Wickedleak is an Indian upstart that distinguishes itself from prominent smartphone companies by selling its devices at rock bottom prices. We've recently reviewed the Wickedleak Wammy Neo and Wickedleak Wammy Passion X smartphones, and our experiences with both devices were not all that great.
With that being established, we played around with the new Wickedleak Wammy One. This phone packs a powerful octa-core processor and has a very low price. Let's find out if it is better than its predecessors.
Look and feel
Finally, Wickedleak has made some progress in the design department. The Wammy One is not exceptionally attractive, but its looks and build quality are comparable, sometimes even better, than other phones in the same price range. The slick black body of the phone is made mostly of plastic, but it does feel quite sturdy and it might withstand some amount of rough usage.
At 7.7mm the phone feels sleek, which makes holding it in one hand easy. The 5-inch screen is surrounded by average-sized bezels. There are three capacitive buttons for navigation below the screen, which aren't backlit. Unlike tons of cheap phones we've used in the past which had poorly marked touch-sensitive buttons, these buttons are easy to see and use. Above the display is a slit for the earpiece and the front-facing camera.
The power button and volume rocker are on the left edge of the phone. They are easily accessible and the tactile feedback is pretty good too. The primary camera with flash and the loudspeaker are on the rear. The cover is removable, and the battery compartment, two SIM card slots and a slot for the microSD card lie beneath it.
Specifications, software and camera
Like we mentioned earlier, the phone packs an octa-core processor under the hood. It is a Mediatek MT6592 clocked at 1.4GHz. There is 1GB of RAM and 8GB of internal storage, of which 5.68GB is available to the user. In case one wants to add more storage space, a microSD card of up to 32GB can be used.
There is an 8-megapixel rear camera with a Sony sensor and LED flash. There is also a 5-megapixel front-facing snapper for selfies. The phone has a large 2,800mAh battery. It can also connect to 3G, Wi-Fi and Bluetooth.
The 5-inch display has a resolution of 540x960. We could see pixellation with our eyes which was a little disappointing. Also, while the viewing angles were decent, legibility wasn't up to the mark as the screen was mostly washed out under direct sunlight. The display is also protected by Asahi's Dragontrail glass.
Unlike the Wammy Neo, the Wammy One runs Android 4.4.2 (KitKat), which is the bare minimum we expect from any new Android phone today. More importantly, Wickedleak doesn't add a skin and keeps the phone free from bloatware as well. The only customisation we noticed in the software was the integrated wake-up gestures, which worked fine. The default music app is from the Android Gingerbread era and the same goes for the default camera app. From the design to the features, these apps feel archaic. You'd be better off finding replacements in the Play store.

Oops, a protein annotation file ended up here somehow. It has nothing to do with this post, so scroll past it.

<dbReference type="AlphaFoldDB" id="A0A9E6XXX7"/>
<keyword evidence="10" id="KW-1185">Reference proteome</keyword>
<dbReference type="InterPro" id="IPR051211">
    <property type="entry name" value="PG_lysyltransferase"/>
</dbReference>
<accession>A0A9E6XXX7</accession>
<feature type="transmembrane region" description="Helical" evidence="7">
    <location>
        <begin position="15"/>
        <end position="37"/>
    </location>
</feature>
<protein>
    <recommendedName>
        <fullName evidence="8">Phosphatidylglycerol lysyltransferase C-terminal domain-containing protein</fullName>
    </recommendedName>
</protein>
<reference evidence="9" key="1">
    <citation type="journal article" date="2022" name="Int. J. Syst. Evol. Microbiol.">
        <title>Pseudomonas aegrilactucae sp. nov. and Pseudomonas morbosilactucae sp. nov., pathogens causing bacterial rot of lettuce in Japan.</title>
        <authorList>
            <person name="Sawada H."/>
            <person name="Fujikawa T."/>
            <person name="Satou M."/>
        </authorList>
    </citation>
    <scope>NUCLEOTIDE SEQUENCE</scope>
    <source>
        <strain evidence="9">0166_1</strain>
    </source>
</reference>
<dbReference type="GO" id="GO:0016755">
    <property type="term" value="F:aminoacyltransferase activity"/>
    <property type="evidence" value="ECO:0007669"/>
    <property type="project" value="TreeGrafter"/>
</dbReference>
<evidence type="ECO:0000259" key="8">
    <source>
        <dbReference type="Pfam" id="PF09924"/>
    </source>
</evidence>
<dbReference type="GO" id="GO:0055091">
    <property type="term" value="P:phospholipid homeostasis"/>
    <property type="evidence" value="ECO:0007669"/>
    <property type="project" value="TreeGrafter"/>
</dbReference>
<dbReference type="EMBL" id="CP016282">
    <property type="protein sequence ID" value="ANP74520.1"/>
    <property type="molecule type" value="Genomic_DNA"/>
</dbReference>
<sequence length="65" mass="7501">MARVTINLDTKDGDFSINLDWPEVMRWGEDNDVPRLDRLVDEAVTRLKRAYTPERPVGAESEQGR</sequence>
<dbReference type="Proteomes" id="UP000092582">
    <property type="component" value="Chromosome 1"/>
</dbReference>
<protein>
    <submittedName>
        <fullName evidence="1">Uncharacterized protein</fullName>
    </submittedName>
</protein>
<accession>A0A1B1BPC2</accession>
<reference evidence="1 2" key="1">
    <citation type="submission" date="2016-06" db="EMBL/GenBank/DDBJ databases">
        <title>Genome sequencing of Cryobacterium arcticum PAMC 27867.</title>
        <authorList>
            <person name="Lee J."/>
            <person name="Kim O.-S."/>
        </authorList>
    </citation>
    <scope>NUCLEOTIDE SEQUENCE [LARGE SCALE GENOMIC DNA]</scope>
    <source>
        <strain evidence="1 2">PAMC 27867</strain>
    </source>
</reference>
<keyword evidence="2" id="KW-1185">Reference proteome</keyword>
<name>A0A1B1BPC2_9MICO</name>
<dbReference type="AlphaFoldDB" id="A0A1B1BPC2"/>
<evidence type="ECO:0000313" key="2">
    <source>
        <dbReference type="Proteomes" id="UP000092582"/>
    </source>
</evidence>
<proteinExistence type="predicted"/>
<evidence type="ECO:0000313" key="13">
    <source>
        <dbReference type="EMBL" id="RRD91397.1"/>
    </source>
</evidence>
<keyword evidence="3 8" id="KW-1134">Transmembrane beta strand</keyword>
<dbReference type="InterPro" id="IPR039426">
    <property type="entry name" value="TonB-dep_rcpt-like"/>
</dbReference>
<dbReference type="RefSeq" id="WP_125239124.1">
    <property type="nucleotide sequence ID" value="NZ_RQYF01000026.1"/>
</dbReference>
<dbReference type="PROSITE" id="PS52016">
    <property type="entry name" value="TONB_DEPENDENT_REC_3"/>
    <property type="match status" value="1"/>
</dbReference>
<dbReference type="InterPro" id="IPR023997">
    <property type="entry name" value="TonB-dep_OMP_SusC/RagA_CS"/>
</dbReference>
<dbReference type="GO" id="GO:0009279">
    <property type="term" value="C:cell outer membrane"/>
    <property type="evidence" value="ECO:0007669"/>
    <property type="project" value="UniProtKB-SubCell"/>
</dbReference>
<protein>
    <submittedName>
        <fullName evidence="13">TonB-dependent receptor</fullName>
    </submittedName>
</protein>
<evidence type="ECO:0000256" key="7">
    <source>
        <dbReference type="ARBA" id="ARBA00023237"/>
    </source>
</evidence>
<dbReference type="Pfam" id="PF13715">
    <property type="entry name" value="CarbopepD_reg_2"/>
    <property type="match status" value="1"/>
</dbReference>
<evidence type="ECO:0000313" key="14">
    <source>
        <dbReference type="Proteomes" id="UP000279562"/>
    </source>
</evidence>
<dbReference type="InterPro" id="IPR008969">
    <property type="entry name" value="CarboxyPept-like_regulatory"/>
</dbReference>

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We must say that we were thoroughly disappointed by both the front and the rear cameras. The 8-megapixel primary camera captured absolutely unusable landscape shots with muddy details and inaccurate colours. It performs a tad better in close-ups but then again if you are shooting in broad daylight be prepared to deal with overblown highlights. Shots captured in low light were even worse. The lens of the 5-megapixel front camera has a really narrow field of view. Additionally, the captured images had a rather prominent green tint on top of them.
The phone's octa-core processor coupled with the low-resolution screen helped it notch up some good results in our benchmark tests. In AnTuTu and Quadrant, the Wammy One scored 26,921 and 11,328 respectively. The integrated Mali-450 aids in the graphics benchmark tests as well. In GFXbench and 3DMark Ice Storm Extreme, the phone scored 15.1fps and 3,530 points respectively.
The good benchmark numbers are also reflective of real-world performance. We faced no slowdowns in daily usage and even graphically intensive games like Asphalt 8 worked smoothly. The phone also played all the videos we threw at it, including the heavily encoded 40mbps sample. The bundled headset is one of the worst we've ever used and we would genuinely urge you to stay away from it. The loudspeaker on the other hand gets pretty loud and sounds adequately crisp too. The phone did drop calls intermittently and the sound quality in calls wasn't too great either. In our battery life test, the 2,800mAh battery lasted 6 hours and 5 minutes. For a battery of this size, this result is average. We noticed that the phone lasted us only one day of moderate use in real-world conditions.
The Wickedleak Wammy One undercuts both its predecessors, the Wammy Passion X (Review | Pictures)and Wammy Neo (Review | Pictures) in pricing, and yet provides the same level ofperformance. In addition, it also looks good. However, the phone's Achilles' heel is its camera. The Wammy One is available for Rs. 7,990 and only the Xiaomi Redmi Note (Review | Pictures) provides similar performance. The Redmi Note clearly has a better screen, camera and battery life and is a more well-rounded smartphone than the Wammy One.